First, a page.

The Disk Management section provides options to manage the volumes and inspect the current configuration of the physical disks and logical volumes. RAID management allows operations such as capacity expansion and bitmapping on the already existing logical volumes.

The HDD S.M.A.R.T subsection helps the user in checking up on the S.M.A.R.T status of the disks and also allows for periodic scheduling of S.M.A.R.T tests (a feature not supported by Synology). The iSCSI subsection allows for enabling the iSCSI service and includes a Quick Configuration Wizard to get a iSCSI target and LUN set up. The firmware also includes an iSCSI initiator to configure virtual disks (i.e., iSCSI targets resident in another network appliance).

The Access Rights Management section provides options for Active Directory support, configuration of users and user groups, shared folders and managing user disk quotas.

The Network Services section provides options to configure Samba, Apple Filing Protocol and NFS. FTP, Telnet / SSH and SNMP settings can also be modified. The web server service can also be enabled and configured in this section. uPnP and Bonjour services can also be enabled.

The TS-659 Pro II provides a rich set of application servers as evident in the gallery below.

The Web File Manager provides an AJAX interface to the file system on the NAS. The uPnP media server also enables the unit to act as a DLNA server. Multimedia Station organizes the photos and videos in the NAS in a single easy to use page. A caveat for the users is that the Multimedia Station doesn't use the same login credentials as the one used for the administration. The surveillance station supports upto four IP cameras. The streams can be viewed in real time or recorded for archival purposes.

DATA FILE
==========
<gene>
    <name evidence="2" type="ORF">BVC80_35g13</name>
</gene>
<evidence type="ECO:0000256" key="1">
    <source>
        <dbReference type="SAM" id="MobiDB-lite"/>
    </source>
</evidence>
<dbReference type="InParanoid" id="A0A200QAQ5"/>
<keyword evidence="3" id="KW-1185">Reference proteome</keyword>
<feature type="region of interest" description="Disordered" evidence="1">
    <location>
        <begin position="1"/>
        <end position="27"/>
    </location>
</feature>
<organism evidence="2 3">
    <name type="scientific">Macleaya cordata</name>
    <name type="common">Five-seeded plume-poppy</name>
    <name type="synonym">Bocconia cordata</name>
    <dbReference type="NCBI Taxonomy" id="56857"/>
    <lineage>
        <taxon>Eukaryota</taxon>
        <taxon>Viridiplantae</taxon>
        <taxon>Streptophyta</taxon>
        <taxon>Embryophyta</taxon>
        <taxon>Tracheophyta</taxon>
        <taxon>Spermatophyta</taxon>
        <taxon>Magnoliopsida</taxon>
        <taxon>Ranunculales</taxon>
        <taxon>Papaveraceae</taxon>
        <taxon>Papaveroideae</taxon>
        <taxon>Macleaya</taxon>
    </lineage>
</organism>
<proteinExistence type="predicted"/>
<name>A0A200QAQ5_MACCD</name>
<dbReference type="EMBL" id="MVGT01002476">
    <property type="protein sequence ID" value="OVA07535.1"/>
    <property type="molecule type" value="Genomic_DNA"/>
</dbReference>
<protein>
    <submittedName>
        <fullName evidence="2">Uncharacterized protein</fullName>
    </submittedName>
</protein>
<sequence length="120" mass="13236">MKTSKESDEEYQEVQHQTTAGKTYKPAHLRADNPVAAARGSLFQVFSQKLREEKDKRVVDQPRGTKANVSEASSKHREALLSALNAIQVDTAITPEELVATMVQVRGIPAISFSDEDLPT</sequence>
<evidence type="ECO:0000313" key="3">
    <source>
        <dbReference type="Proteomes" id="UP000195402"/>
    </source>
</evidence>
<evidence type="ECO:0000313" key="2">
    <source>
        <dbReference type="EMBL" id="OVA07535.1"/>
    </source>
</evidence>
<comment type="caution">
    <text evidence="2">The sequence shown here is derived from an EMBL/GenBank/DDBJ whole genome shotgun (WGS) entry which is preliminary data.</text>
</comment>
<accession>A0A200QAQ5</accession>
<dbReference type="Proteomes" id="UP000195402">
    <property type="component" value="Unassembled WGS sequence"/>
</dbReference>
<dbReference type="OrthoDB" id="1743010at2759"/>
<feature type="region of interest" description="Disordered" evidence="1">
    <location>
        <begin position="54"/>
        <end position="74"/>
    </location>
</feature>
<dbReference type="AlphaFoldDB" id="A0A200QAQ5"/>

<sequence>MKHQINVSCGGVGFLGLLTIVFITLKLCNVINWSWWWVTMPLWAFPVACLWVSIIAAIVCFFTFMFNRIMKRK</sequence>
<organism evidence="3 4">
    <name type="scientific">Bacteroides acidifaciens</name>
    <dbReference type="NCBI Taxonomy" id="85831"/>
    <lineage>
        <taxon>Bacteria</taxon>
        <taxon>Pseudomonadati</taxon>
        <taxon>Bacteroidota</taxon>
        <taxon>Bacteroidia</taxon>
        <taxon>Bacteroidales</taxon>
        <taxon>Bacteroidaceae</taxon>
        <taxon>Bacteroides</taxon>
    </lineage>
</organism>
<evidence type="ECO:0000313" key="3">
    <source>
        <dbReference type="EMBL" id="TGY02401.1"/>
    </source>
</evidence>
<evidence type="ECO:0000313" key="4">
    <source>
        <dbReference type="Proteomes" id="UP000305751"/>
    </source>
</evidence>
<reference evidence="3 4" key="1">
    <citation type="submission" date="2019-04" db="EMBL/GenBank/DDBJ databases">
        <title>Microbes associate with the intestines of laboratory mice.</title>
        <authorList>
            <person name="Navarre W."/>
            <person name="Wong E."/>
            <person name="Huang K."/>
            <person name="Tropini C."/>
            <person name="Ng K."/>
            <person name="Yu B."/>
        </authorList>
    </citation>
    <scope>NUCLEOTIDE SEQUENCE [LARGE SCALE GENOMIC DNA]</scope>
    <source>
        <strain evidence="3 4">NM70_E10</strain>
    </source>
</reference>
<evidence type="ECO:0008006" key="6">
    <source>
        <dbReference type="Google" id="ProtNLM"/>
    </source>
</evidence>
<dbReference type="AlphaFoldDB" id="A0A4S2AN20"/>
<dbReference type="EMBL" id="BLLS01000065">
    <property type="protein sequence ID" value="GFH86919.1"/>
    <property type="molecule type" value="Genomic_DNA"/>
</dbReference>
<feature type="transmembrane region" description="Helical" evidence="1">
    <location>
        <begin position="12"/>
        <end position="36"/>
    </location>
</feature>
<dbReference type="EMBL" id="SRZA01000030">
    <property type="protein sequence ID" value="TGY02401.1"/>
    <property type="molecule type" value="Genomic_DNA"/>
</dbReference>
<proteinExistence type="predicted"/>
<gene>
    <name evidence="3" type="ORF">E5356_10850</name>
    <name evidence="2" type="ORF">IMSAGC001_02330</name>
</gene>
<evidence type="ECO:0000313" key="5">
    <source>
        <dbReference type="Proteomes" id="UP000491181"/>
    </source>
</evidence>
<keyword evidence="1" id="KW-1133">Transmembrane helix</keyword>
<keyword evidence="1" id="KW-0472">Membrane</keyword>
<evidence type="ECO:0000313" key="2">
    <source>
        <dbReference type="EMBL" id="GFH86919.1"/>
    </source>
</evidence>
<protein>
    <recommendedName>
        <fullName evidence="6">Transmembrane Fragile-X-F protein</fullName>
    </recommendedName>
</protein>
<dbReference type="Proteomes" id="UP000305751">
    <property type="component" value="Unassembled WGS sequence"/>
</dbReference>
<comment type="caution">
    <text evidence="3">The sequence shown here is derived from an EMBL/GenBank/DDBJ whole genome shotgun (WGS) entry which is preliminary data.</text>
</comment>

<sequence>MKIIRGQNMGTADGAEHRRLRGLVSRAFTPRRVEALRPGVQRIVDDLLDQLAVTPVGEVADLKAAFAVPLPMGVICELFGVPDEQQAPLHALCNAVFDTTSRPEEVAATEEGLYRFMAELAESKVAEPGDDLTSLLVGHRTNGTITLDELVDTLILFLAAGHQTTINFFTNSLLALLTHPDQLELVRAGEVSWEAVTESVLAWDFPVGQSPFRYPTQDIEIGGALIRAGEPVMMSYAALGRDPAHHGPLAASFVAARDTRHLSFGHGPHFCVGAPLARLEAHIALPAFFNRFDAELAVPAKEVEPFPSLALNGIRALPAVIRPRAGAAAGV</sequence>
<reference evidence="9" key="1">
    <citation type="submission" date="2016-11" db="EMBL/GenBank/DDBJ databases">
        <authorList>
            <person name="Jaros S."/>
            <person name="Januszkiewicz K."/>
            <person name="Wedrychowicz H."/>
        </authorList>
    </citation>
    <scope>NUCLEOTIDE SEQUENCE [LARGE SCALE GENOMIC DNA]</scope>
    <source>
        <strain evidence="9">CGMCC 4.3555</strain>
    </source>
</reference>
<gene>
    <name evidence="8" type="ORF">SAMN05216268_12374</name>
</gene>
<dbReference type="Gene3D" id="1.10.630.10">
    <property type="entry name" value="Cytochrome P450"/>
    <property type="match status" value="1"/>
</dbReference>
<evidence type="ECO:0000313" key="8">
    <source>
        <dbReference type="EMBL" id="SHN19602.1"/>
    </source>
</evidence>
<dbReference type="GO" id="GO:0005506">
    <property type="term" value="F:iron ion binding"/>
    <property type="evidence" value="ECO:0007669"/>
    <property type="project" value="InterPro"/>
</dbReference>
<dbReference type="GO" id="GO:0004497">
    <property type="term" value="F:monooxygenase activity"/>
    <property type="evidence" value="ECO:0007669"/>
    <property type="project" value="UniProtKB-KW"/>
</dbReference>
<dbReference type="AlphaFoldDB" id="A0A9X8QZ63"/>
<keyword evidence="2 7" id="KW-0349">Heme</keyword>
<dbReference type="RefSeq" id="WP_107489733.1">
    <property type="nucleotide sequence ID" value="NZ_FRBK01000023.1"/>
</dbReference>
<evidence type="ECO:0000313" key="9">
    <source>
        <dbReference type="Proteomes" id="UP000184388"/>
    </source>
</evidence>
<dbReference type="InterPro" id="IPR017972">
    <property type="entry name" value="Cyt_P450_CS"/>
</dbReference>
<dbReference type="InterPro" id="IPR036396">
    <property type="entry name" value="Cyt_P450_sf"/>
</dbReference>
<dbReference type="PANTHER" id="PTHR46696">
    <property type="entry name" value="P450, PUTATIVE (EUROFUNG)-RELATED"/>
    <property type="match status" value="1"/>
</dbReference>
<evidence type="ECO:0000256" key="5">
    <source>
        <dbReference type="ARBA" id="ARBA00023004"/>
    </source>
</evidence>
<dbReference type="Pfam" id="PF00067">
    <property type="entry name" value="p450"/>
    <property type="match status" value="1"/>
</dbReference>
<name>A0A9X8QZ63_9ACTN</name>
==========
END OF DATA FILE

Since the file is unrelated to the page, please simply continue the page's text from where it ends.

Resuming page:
The firmware web interface also supports a host of other options like configuring backups on the Amazon S3 service and ElephantDrive. The One-Touch Copy button in the can be configured to either copy from the USB drive to the NAS (default behaviour) or copy over a specific directory in the NAS over to the USB drive. The button can also be disabled if necessary.